Hebrews

Although anonymous, Hebrews was considered a letter of Paul for much of the history of the church. However, beginning during the time of the Protestant Reformation, this came to be disputed on the basis of the Greek style of the book as well as a revealing comment in 2:3, where the author speaks as one who received the gospel from others who had first heard Christ. In his letters, Paul was adamant that he was a direct recipient of the Good News from the risen Christ himself.

The letter was written to Jewish converts in an effort to convince them that Jesus surpasses that which Jews by their tradition would naturally have held in high regard. It is possible that the recipients were tempted to revert to Judaism or to maintain key Jewish traditions that are incompatible with the gospel.

The letter begins by making the case that Christ is the way God has now chosen to speak, and no longer through prophets as in the Old Testament. The Son is the “radiance of God’s glory and the exact representation of his being, sustaining all things by his powerful word” (1:3). In other words, Jesus is the focus of the recipients of Hebrews, because he is the final word that God has spoken. Nothing else can fill that role, including Old Testament institutions. The remainder of the letter supports this assertion.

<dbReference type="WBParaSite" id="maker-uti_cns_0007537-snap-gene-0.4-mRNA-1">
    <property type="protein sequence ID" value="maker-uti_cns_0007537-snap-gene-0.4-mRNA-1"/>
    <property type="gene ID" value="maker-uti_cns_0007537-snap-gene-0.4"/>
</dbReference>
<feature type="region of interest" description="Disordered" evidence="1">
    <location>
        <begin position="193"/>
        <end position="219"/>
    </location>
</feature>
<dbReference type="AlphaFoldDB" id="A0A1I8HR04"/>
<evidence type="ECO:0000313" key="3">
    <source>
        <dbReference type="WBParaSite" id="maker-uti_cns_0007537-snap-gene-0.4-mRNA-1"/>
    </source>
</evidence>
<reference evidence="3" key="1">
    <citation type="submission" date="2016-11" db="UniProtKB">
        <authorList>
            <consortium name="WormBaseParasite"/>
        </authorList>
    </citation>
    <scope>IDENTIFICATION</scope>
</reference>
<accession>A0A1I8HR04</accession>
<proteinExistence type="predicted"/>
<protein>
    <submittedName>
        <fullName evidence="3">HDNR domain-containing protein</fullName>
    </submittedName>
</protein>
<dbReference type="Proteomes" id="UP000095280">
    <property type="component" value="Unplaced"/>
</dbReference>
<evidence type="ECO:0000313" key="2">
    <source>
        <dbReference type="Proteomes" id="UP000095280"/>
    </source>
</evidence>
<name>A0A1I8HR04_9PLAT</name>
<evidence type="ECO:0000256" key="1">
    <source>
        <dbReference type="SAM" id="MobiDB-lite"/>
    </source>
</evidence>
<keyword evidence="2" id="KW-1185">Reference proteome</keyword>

The author begins by saying that Jesus is more exalted than angels, which suggests that unhealthy reverence of angels was an issue for the audience. He also argues that God has subjected the world to come to humanity, not angels, and that Christ’s humanity, therefore, does not fall under the angels in the hierarchy but above them.

Most of the letter lays out how what Jesus did on the cross was the final expression of what the Old Testament was pointing toward, and so those older ways must now be abandoned. Jesus is presented as the new and better Moses who led his people out of slavery to sin to a different Promised Land. Jesus is the great high priest who has direct access to God and is able to sympathize without weaknesses. Israel’s religious observations were merely a shadow of what is in heaven, and Jesus is the true substance. Jesus is also the final sacrifice so that sacrifices no longer need to be offered again and again.

Interspersed through the book of Hebrews are warnings to the recipients about falling away from the faith they were taught and the need to persevere in the practice of that faith. Chapter 11 is a long litany of Israel’s own heroes whom the author commends for their faith. He begins with Abel and ends with the prophets. All of these received God’s blessings by faith, ultimately, the author argues, by faith in Christ, albeit in shadow form. The letter concludes with various exhortations about remaining steadfast in the faith. The repeated warnings and exhortations suggest that pressure to conform to old ways may have come from outside as well, not only from within.

– Peter Enns